From feedback on the event, both job seekers and companies primarily made decisions based on cultural fit because the overall quality of the attendees was so high. The event's language-agnostic approach provided optimum value to both job seekers and companies: many developers didn't want to work for a company that would pigeonhole them, and many companies believed that the best developers would be able to pick up whatever technology they used. However, some larger companies sought separate events for different languages (ex: one Java event, one Ruby event, etc). We'd love to hear what you think about both scenarios: specific language-focused events vs. language-agnostic events.


When both a company and a job seeker wanted to contact each other, Hirelite alerted both parties of the match after the event. Companies and job seekers were free to share business cards and resumes at the event. This matching step ensured that companies and job seekers didn't waste time with parties that were not interested (in addition to ensuring that job seekers and companies had each other's contact information).

Though the quality of both the job seekers and the companies was very high, not everyone got matched with everyone else due to the importance of cultural fit we mentioned above. Now for the data:
  • Companies wanted to connect with 46% of the job seekers they interviewed.
  • Job seekers wanted to connect with 57% of the companies they interviewed with.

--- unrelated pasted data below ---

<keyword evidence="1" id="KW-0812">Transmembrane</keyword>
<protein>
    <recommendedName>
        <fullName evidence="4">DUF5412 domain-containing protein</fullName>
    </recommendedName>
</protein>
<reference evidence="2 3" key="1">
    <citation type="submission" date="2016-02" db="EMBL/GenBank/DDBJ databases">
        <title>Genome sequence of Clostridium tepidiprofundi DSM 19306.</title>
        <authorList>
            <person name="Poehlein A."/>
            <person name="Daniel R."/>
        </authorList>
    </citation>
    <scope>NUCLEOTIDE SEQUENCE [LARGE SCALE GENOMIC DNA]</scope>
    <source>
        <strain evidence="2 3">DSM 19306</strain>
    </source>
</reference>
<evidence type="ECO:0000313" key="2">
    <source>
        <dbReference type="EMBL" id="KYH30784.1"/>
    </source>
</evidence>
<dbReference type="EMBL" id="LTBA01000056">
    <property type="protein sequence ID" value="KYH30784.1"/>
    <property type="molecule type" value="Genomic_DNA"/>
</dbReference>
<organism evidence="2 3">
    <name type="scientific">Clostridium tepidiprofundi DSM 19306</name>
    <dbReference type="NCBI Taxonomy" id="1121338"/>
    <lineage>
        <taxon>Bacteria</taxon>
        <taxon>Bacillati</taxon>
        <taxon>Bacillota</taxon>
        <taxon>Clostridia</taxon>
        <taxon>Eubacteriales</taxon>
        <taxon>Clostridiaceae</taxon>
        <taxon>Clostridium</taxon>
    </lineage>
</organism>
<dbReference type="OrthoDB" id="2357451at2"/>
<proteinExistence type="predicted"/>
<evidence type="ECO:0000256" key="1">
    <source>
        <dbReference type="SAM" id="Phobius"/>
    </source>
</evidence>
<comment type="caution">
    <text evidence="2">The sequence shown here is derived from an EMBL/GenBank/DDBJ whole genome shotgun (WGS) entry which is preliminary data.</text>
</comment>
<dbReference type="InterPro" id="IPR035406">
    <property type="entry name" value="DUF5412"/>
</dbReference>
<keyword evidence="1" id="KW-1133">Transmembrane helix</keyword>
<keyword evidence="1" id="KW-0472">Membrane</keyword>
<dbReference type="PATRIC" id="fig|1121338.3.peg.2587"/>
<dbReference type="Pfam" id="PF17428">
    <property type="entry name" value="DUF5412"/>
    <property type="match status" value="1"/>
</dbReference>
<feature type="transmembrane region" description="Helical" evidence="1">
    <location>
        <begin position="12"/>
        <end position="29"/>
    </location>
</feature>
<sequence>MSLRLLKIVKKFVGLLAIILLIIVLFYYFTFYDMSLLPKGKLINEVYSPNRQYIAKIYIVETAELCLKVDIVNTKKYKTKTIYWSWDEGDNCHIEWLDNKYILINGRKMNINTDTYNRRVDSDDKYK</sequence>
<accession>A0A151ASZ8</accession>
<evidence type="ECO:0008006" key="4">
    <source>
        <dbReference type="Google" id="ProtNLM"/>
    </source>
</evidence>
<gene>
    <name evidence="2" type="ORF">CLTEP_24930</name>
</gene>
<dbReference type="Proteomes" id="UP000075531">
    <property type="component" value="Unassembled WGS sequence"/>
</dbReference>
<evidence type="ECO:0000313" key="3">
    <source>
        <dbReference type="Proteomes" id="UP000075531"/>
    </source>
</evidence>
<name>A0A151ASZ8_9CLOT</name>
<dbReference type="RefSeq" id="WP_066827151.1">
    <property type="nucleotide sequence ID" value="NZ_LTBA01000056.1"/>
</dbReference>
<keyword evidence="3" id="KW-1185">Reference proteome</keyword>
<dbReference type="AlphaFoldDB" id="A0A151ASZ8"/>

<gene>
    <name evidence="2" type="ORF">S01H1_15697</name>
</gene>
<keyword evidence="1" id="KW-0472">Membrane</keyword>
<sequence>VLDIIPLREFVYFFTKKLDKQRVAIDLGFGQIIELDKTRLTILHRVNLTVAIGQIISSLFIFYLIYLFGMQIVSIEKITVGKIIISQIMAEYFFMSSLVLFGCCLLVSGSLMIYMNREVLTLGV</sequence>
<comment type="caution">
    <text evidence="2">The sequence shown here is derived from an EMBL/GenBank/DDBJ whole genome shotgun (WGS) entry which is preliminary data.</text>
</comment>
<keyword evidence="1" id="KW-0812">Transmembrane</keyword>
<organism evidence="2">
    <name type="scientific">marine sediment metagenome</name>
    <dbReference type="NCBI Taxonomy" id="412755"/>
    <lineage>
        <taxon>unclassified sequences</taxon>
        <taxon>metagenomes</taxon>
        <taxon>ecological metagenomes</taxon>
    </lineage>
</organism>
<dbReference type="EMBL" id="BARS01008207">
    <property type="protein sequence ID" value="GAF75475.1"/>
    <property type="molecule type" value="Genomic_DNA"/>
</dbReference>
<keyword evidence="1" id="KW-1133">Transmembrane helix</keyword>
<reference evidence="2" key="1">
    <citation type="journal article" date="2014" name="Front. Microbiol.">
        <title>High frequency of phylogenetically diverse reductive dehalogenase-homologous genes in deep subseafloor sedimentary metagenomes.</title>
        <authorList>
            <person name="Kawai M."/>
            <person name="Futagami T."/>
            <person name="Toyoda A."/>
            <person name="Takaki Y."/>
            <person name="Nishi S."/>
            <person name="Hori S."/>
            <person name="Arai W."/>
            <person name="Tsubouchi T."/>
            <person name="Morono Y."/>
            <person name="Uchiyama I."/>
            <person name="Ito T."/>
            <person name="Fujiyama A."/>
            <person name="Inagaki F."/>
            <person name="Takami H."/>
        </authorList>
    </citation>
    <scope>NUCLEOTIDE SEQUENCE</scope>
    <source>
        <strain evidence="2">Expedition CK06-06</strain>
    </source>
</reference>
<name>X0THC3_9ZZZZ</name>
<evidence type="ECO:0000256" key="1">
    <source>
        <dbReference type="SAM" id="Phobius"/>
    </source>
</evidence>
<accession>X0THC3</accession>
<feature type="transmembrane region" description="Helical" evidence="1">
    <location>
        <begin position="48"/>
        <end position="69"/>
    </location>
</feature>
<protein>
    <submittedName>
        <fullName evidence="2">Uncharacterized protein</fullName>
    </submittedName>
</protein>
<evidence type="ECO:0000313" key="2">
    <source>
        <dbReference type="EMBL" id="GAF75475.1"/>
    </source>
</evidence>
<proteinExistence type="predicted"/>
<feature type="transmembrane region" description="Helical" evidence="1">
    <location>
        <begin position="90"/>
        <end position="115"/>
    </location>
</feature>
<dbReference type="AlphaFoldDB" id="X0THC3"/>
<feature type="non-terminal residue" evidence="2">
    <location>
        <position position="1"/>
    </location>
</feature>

However, this difference in selectivity was not statistically significant. Additionally, it's important to note that the job seekers approached the companies (companies stayed and job seekers rotated), and speed dating research has shown the party being approached to be more selective.

These wishes to connect translated into the following matching profile:
  • Companies received a match for 73% of the job seekers they wanted to connect with.
  • Job seekers received a match for 59% of the companies they wanted to connect with.
  • Of all the interviews, 34% resulted in a match.

After attendees receive their matches, it's their responsibility to follow up with each other as Hirelite is not meant to replace the entire hiring process. Hirelite is a quick way to get people with technical talent directly in contact with companies that have a strong interest in hiring them.

Next Up

In our next post, we'll feature tips for both "speed interviewing" and traditional interviewing based on what we've seen. Follow us or sign up for email updates to be alerted when we post.

Our next event is on Tuesday, April 27. As with our previous event, we're capping attendance to 20 companies and 20 job seekers, so register to reserve your spot.